I didn’t hear Ms. Frizzle declare, “Bus, do your stuff!” So it must not have been The Magic School Bus exploring the world that I drove past on my way home from work today.
Matter of fact, the bus I passed was empty of students, not a bus full of inquiring young minds. No doubt this bus driver was performing a trial run since school hasn’t commenced yet in our district. In just a few days though, that lumbering symbol of back to school will be loaded with boisterous students ready, but maybe not willing, to begin a new school year.
But that big yellow school bus, even if it wasn’t magical, did its stuff! The mere sight of it invoked so many memories for me – not of my school days, but those of my children and their school years.
When my oldest daughter started kindergarten, we lived within walking distance of her elementary school, and I can still recall our walk to the end of our block and up half a block on her first day. I didn’t cry that day because she was so thrilled to be going to school and I was excited for her. She did think buses would be fun to ride though and when we moved to another town before the start of her second grade year, she got her wish to ride a big yellow bus.
Flash forward to her first year of high school. I stood at my kitchen window watching her join the throng of neighborhood high schoolers climbing aboard the bus. She looked so tiny and young to me; it felt like I was sending her off to the wolves, and I cried like a baby.
Middle daughter was so charged to board the school bus when her turn for kindergarten came, I don’t even think she called out “Bye, Mom!” She happily went to school to learn, make new friends, and just “do.” And she never looked back once.
She couldn’t wait to follow in her sister’s footsteps and she practically flew to the bus stop at the end of our cul-de-sac to hop onto that big yellow bus. She gained more than one bus buddy during her kindergarten year as she would occasionally come home to tell me which little boy tried to kiss her on the bus. She was so happily launching her school years and it was such an adventure for her, how could I be sad? Flash forward to leaving her alone in her dorm room at college. I cried like a baby.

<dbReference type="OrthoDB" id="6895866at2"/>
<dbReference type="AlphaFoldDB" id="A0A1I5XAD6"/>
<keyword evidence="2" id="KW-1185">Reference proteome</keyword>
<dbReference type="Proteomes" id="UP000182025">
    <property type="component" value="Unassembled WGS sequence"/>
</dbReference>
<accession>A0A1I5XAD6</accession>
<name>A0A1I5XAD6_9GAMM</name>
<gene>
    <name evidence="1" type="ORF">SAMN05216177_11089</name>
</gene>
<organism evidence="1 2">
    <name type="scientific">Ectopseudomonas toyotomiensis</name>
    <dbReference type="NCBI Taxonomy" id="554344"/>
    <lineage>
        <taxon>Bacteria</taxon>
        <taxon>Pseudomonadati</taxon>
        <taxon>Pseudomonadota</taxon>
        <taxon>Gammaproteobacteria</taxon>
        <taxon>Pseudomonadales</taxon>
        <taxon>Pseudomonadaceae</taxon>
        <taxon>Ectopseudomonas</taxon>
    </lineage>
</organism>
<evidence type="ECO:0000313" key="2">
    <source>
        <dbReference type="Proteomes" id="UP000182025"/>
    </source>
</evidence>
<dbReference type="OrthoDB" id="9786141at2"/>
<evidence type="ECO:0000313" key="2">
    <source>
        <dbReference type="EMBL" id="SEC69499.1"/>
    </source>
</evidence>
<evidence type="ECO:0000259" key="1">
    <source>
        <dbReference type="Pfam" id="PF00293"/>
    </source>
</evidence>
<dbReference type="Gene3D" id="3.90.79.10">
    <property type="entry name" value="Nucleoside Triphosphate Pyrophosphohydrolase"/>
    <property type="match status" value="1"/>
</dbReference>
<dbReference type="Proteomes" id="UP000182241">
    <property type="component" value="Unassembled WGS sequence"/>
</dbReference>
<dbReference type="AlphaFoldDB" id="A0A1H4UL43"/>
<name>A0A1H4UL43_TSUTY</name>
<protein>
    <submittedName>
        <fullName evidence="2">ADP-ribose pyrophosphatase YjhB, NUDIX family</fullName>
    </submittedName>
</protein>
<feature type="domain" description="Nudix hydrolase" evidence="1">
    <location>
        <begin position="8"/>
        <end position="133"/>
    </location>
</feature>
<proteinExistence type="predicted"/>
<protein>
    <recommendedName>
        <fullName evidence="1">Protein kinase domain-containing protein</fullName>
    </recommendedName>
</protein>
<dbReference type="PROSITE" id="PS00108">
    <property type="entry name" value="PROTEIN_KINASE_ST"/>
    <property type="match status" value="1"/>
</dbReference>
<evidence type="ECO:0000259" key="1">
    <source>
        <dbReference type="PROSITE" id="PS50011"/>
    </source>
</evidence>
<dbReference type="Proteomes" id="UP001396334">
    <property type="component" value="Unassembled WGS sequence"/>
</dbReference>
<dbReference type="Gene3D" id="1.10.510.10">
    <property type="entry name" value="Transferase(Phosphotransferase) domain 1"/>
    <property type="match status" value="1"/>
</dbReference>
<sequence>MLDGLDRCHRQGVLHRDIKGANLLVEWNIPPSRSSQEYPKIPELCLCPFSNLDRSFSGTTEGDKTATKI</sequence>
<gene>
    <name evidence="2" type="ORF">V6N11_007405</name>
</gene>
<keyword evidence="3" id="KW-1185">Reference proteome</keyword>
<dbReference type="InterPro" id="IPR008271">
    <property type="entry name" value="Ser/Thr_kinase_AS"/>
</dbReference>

When it was time for our youngest to head off to kindergarten, we lived in a different state. I still remember valiantly checking my emotions, which had gathered into a gargantuan lump in my throat, as I watched my youngest child climb those steps onto the school bus. His kindergarten teacher suggested parents follow the bus to school, meet your child in the classroom, observe that your child was settled in, and leave at an appropriate time.
I arrived in his classroom, noticed that he was already busy, and waited. I realize now that I was hesitant to leave my son, not because I feared he wouldn’t adjust, on the contrary, I wasn’t ready to let him go yet! I still relive that moment, which literally happened within five minutes of my arrival in the classroom, when he turned to me and said, “You need to go home now, Mom.” And it’s been that way with him ever since. Flash forward to the day of his high school graduation as I listened to him practice his valedictorian’s speech. I cried like a baby.
As I drove by that big yellow school bus this afternoon, all of these memories cascaded into my mind like a swollen stream of water rushing down the mountain side, crashing into rocks as it flows. The rock of reality abruptly allowed this thought to form in my mind — for the first time in well over 20 years, I am not sending a child back to school.
Of course my rational, logical mind has known that since our youngest graduated from college way back in May. But the emotional and sentimental “mommy” part of me cringes at this twinge of sadness, pouts at the pangs of bittersweet reality as I actually face this fact head on.
This time of year is always hectic for moms of school-aged children and it doesn’t stop when the kids trot off to college. The bills for back-to-school items just get more expensive! In some ways though I miss the busy-ness of shopping for school supplies, laundering clothes, sewing on buttons that somehow are missing from someone’s favorite shirt, helping pack up college necessities. I predict I’m also going to miss traveling to college sports events and recognitions for this organization or that.
Sometimes I just miss being “Mom.” Don’t get me wrong. My children haven’t abandoned me or disowned me as their mother. I’m pretty sure they still love me. And they still call for advice on life — yeah, on laundry and cooking too. It’s just different with your grown up children. They can handle life pretty well on their own and they really don’t need to rely on you like they did when they were young.
So before I go bury my head in a pillow and saturate it with sobs, I thought I’d remind myself of the lighter side of motherhood.
The following video’s been around for a long time, but I watch it occasionally when I need a good guffaw AND to remind myself that some things about being a Mom I am happy to shed. These are some of them.
Watch the video and have a good guffaw with me. Why? Because, because, because I said so, I said so! I’m the Mom, the Mom, the Mom, the Mom! Ta-da!